As mentioned, another crucial reason for focusing on transmission of the relevant toxins via breastfeeding is that this is something that is very subject to modification.  When commenting on your study, Dr. Andrew Adesman, chief of Developmental and Behavioral Pediatrics at Steven and Alexandra Cohen Children's Medical Center (Lake Success, N.Y.), said, "It's easier said than done to suggest that she move or not breathe the air."  I see no sign of anybody thinking about cutting off the transfer of toxins at what is apparently the stage of greatest transmission, which happens also to be the stage where the transfer is easy to stop.

 

One reason to focus especially on dioxins, PCBs and PBDEs as the most significant neuro-developmental toxins is that all three are known to reduce testosterone in infants.  Testosterone is known to be important to neurological development.9  The disproportionately high number of males with autism (as well as ADHD) could be logically explainable by considering effects of chemicals that specifically reduce testosterone, since that hormone is especially fundamental to males --  as well as important to mental development

 

So it is very significant that lactation appears to be an especially effective means of concentrating and then transferring to an infant three chemicals that reduce testosterone.  The connection of lactation with mental impairment is strengthened by the fact that these toxins are all components of diesel emissions, which your study has shown to be closely linked with autism.  Lactation has been found to be many times more effective in such transfers from the mother than the transplacental route, at minimum in the case of dioxins and PCBs. 

 

Another reason to focus on breastfeeding as the most significant means by which infants ingest neurological toxins:  It provides a perfectly logical explanation for what appears to be an otherwise unexplained paradox regarding autism, which is that children of college graduates (in the U.S.) are far more likely to have autism than children of less-educated parents.  It is well established that college graduates in the U.S. (and certain other countries) breastfeed at about twice the rate of high school graduates. That (in combination with items 2, 3 and 5 above) is a perfectly satisfactory explanation for the disproportionately high rate of autism among children of college graduates.   In relation to that, it is noteworthy that autism among children of college graduates has not been found to be disproportionately high in studies in the Nordic countries, where university graduates are not more likely to breastfeed than mothers of lower socio-economic status.10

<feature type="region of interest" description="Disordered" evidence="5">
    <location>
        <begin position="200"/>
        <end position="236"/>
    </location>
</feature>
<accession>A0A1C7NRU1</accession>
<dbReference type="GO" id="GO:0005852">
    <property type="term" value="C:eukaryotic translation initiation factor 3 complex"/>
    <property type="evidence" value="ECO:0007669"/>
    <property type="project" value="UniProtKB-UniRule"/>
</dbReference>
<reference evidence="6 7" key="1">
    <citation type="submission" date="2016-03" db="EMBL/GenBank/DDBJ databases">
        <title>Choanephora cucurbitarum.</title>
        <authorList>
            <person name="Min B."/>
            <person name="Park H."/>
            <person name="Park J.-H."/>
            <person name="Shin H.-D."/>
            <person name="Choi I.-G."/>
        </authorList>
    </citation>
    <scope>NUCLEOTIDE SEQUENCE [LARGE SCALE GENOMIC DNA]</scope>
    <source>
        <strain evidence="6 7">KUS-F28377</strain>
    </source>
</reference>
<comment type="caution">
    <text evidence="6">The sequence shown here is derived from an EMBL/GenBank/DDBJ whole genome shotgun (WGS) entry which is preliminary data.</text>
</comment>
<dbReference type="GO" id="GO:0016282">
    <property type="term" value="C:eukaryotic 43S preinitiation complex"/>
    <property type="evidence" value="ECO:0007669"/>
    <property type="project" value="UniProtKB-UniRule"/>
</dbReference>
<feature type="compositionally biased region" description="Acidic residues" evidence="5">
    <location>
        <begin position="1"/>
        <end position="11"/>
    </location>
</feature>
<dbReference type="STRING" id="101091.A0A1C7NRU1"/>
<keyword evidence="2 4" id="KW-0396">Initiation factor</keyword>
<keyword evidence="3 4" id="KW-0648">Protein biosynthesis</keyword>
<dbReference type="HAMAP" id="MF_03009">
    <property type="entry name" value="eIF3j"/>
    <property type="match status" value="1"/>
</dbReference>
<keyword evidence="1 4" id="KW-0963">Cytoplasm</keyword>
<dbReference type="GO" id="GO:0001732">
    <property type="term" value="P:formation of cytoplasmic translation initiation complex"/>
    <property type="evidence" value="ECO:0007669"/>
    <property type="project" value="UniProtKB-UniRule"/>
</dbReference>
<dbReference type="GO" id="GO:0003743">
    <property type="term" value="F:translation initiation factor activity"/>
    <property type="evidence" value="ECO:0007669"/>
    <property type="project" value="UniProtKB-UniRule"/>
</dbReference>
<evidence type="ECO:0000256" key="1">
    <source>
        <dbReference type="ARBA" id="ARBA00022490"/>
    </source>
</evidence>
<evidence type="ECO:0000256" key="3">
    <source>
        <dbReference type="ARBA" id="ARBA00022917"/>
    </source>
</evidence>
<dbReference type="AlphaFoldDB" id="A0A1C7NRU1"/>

Unfortunately, many people do not want to consider the possibility that problems might be resulting from breastfeeding, given the general belief in the "known benefits" of breastfeeding.  These presumed benefits are based on observational studies, which are confounded in this case by known typical characteristics of bottle-feeding households:  low income and smoking.  Both of these characteristics are known to lead to the same illnesses that various studies have found are associated with bottle feeding.11    It is noteworthy that many studies have also found worse health outcomes associated with breastfeeding, including 26 studies just in the categories of diabetes, asthma and allergies alone,12 as well as three in the case of autism.6, 6a  And a wealth of historical health data (mainly from the CDC) covering the period since breastfeeding rates increased greatly (during the 1970's) shows that, among the disorders alleged to be reduced by breastfeeding, not one of those disorders actually declined.  In fact, all but one of them increased greatly, often varying in close correlation (in time, direction and location) with specific variations in breastfeeding rates. (see www.breastfeedingprosandcons.info). 

 

It is undisputed that breast milk contains immune cells, but there is important reason to question whether these cause anything other than harm to a child in the long run.  There are currently four epidemics of childhood diseases (obesity, diabetes, asthma and allergies) that have arisen since breastfeeding greatly increased beginning in 1972 (see link just above), and the explanation for three of the epidemics that has the best support is the "hygiene hypothesis;" according to that, modern hygiene has excessively reduced the microbial challenges that the infant immune system needs in order to develop properly.  Microbe-destroying immune cells in breast milk, reducing the needed stimulative challenges still further, should be seen in that light.